Air strikes and shelling killed eight civilians in northwestern Syria Tuesday after deadly clashes between pro-government forces and jihadists rattled a months-old truce and sparked a new wave of displacement.
At least 53 fighters have been killed since Monday, in one of the deadliest flare-ups since a demilitarised zone around the Idlib region was agreed in September last year, the Britain-based Syrian Observatory for Human Rights said.
Several deadly skirmishes have occurred since the deal was reached in Russia but the last few weeks have seen an uptick in violence inside the planned buffer zone.
The region of some three million people is under the control of a former Al-Qaeda affiliate in one of the last parts of Syria President Bashar al-Assad has yet to take back.
His government had threatened an all-out assault on the area last year but that was averted by the deal for a de-militarised buffer zone between his ally Moscow and rebel backer Ankara.
A surge in attacks since April 20 has raised new fears a government offensive is imminent, prompting thousands of civilians to flee their homes towards quieter areas deeper inside Idlib province.
"This is the third time we have been displaced but this time is the scariest," said Abu Ahmad, a 40-year-old from southern Idlib who was fleeing with his family towards areas near the border with Turkey on Tuesday.
"Overflights by warplanes and shelling have been relentless," said the father of three, his blue pick-up truck stacked with mattresses, bed sheets and household appliances.
- 'Urgent de-escalation' -
Battles between jihadists and pro-government forces raged overnight around a hilltop in the northern countryside of Hama province, following an advance by Assad's forces.
Twenty-four pro-government fighters were killed in fierce fighting, the Observatory said.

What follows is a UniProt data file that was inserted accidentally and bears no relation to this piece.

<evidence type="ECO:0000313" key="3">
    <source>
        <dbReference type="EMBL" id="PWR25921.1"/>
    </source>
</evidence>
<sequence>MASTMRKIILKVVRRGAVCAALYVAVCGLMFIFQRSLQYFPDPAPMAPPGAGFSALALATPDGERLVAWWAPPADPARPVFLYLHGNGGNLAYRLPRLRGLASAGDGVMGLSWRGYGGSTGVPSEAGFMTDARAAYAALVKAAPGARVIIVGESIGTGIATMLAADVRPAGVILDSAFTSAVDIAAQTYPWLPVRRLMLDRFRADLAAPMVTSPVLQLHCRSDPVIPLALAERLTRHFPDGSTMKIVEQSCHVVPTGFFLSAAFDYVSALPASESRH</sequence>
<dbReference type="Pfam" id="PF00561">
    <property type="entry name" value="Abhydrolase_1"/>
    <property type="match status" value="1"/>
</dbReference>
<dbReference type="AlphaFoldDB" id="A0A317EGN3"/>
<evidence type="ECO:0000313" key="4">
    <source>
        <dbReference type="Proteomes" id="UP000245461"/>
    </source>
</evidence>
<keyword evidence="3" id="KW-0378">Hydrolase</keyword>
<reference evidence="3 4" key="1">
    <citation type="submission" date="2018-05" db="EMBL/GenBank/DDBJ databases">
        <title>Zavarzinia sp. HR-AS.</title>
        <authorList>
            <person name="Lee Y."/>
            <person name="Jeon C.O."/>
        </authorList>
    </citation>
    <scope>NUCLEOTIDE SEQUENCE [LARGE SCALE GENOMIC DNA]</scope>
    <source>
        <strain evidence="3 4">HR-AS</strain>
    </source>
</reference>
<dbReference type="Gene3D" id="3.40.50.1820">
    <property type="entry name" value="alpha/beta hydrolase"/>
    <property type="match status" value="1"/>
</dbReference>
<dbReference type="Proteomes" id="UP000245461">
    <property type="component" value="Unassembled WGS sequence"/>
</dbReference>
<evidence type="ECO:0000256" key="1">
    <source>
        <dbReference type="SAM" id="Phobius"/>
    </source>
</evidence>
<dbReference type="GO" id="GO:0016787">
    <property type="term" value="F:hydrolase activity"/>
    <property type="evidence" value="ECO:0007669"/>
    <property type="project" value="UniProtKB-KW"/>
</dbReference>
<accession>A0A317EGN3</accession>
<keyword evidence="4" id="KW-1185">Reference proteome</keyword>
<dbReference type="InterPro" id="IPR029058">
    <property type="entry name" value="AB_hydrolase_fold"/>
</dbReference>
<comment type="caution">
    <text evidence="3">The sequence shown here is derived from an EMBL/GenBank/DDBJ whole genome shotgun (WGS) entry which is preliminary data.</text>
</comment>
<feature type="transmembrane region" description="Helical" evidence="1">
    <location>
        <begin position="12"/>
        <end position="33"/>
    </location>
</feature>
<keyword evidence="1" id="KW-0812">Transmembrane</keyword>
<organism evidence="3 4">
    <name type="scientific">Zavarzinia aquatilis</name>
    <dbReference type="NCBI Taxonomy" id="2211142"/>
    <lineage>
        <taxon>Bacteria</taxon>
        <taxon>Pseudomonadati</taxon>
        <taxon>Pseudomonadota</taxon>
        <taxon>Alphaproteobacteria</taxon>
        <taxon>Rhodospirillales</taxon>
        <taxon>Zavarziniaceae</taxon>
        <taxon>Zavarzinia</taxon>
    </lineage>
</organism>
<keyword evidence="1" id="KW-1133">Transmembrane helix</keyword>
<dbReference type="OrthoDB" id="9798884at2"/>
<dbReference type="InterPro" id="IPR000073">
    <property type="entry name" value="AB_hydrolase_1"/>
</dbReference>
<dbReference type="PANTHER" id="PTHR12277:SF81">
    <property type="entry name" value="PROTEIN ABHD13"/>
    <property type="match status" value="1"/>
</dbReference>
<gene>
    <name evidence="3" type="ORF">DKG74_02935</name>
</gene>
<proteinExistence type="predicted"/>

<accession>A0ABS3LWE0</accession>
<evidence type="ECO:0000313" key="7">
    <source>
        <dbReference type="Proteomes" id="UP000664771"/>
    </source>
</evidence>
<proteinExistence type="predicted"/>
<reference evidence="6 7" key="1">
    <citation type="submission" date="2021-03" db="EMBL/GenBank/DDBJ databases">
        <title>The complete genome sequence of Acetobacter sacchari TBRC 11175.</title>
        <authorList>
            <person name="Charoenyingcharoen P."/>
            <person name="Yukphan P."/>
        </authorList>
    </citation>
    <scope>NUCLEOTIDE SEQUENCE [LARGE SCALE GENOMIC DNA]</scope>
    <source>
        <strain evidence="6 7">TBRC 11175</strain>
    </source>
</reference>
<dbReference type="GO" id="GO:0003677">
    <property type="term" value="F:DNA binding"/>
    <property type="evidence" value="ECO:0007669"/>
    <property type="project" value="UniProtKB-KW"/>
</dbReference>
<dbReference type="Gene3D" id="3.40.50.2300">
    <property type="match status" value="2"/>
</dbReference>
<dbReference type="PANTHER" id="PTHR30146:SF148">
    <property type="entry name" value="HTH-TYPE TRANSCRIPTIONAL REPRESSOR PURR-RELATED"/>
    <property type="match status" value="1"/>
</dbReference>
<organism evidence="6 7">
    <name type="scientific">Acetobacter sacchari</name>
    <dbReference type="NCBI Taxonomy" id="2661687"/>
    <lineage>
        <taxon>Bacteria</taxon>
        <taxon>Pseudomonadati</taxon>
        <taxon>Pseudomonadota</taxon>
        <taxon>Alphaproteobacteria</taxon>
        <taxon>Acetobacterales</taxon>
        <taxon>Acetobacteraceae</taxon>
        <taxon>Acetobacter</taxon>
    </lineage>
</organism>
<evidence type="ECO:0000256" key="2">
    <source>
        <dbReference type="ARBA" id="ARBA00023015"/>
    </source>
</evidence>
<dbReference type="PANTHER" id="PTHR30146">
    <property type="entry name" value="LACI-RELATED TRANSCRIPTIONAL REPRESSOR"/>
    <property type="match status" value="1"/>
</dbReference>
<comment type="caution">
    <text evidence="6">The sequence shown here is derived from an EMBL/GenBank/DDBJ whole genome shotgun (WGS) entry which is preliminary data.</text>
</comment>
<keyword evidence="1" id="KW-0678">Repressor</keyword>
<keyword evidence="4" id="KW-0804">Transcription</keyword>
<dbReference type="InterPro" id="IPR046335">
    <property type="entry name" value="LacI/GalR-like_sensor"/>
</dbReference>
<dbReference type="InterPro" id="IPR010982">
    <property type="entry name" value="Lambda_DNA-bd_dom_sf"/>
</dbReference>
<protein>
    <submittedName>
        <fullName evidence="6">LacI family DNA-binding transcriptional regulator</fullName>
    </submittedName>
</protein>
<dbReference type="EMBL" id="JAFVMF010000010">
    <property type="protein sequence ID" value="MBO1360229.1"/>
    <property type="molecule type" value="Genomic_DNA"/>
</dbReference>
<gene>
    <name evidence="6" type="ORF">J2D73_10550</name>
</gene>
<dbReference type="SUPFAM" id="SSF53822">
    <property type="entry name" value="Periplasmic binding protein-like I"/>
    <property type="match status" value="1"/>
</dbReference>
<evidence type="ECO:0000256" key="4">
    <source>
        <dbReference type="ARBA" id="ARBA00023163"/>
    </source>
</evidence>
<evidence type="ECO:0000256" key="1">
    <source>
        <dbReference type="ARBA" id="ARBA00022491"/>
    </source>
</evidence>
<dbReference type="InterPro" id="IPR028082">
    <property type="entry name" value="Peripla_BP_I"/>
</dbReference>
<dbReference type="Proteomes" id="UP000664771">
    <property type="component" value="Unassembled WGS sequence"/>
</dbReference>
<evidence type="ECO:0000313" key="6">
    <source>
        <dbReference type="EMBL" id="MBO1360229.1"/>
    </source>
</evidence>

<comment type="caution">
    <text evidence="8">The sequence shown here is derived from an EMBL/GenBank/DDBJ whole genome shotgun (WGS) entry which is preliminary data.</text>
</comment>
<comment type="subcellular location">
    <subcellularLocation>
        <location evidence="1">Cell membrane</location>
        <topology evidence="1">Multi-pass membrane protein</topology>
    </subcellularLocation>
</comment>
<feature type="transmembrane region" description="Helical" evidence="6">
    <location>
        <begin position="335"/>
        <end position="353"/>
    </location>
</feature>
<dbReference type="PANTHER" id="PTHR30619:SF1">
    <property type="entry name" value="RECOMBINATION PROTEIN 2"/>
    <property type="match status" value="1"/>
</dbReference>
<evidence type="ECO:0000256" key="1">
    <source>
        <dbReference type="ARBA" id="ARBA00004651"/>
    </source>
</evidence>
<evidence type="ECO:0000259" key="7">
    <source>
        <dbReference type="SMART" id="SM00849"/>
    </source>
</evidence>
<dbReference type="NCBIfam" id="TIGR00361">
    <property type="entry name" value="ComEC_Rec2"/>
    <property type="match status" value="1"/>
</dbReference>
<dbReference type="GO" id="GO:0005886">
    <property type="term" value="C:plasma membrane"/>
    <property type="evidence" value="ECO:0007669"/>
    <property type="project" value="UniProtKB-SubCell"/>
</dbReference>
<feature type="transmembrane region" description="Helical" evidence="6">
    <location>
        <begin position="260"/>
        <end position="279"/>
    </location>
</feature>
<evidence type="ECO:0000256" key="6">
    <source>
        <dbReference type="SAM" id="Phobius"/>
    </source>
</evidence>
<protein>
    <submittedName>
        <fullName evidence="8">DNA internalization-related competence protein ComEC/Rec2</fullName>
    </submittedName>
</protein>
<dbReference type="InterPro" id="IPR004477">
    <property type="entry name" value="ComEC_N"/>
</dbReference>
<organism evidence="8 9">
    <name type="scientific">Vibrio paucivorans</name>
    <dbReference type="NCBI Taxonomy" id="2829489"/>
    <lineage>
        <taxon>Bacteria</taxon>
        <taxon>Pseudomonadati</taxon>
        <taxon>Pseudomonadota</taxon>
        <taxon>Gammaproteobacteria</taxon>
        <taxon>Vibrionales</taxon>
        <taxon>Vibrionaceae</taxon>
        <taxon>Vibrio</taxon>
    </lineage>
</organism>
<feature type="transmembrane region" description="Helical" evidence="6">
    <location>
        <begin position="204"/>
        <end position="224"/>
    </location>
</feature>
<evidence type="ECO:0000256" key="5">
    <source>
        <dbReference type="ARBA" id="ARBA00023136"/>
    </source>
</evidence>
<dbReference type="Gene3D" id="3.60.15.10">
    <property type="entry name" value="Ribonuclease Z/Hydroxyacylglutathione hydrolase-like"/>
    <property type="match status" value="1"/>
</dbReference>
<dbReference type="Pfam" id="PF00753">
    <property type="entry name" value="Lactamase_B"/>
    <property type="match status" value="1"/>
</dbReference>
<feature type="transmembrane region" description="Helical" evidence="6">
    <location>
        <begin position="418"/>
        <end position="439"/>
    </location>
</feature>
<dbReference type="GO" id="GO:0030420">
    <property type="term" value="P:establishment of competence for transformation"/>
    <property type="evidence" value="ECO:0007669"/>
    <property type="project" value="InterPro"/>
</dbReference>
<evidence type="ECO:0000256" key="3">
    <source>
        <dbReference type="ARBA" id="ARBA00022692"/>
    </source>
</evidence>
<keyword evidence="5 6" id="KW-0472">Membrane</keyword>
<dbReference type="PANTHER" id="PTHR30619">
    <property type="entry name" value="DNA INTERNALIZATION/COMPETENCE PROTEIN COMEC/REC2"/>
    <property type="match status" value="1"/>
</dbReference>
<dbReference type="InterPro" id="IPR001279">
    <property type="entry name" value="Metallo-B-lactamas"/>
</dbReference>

Twenty-nine jihadists were also killed. They were members of Hayat Tahrir al-Sham (HTS), a group dominated by fighters from a former Al-Qaeda affiliate, and of the Turkistan Islamic Party, a Uighur-dominated jihadist group.
Fighting subsided early Tuesday after pro-government forces thwarted several counter attacks and consolidated new positions, Observatory chief Rami Abdul Rahman told AFP.
But, the air and artillery bombardment continued for an eighth straight day, killing eight civilians, the war monitor said.
At least nine civilians were killed in shelling and air strikes on Monday.
State news agency SANA said Syrian troops launched rocket attacks on armed groups in northwestern Hama province on Tuesday, killing several fighters, but it did not provide any toll.
UN chief Antonio Guterres has called "for an urgent de-escalation of the situation as the holy month of Ramadan begins" and urged "the parties to recommit fully to the ceasefire arrangements of the memorandum signed on 17 September 2018."
A UN statement said Guterres was alarmed by "reports of aerial attacks on population centres and civilian infrastructure".
At least seven health facilities have been hit since April 28, it said.
Nine schools have also been struck since April 30, and many more have closed their doors indefinitely, it added.
- 'Limited offensive'-
It remains unclear whether the Syrian government and its Russian ally are planning to launch a full-scale assault, but Aaron Lund of the Century Foundation said "a limited offensive into Idlib, peeling off a few areas, should be easily within their capabilities."
He said the recapture of two key highways running through Idlib -- the M4 and the M5 -- could be among the "many goals" behind such an operation.
Under the September deal, hardliners were supposed to withdraw from the planned buffer zone, allowing traffic to once again flow along the two strategic highways, which connect government-held areas with the Turkish border.
Turkey has failed, however, to secure the jihadists' withdrawal, prompting government forces to take matters into their own hands, Syria specialist Fabrice Balanche said.
Taking the two highways would help Assad boost the recovery of Syria's nearby second city Aleppo, which remains cut off from most of its countryside and poorly connected to the rest of the country, he told AFP.
"Restoring traffic on these two axes will reduce transport costs to Aleppo," he said.
Retaking the two highways would also cut the rebel-held region in two, making it easier for government forces to recapture its southern part and isolate the jihadists in the north.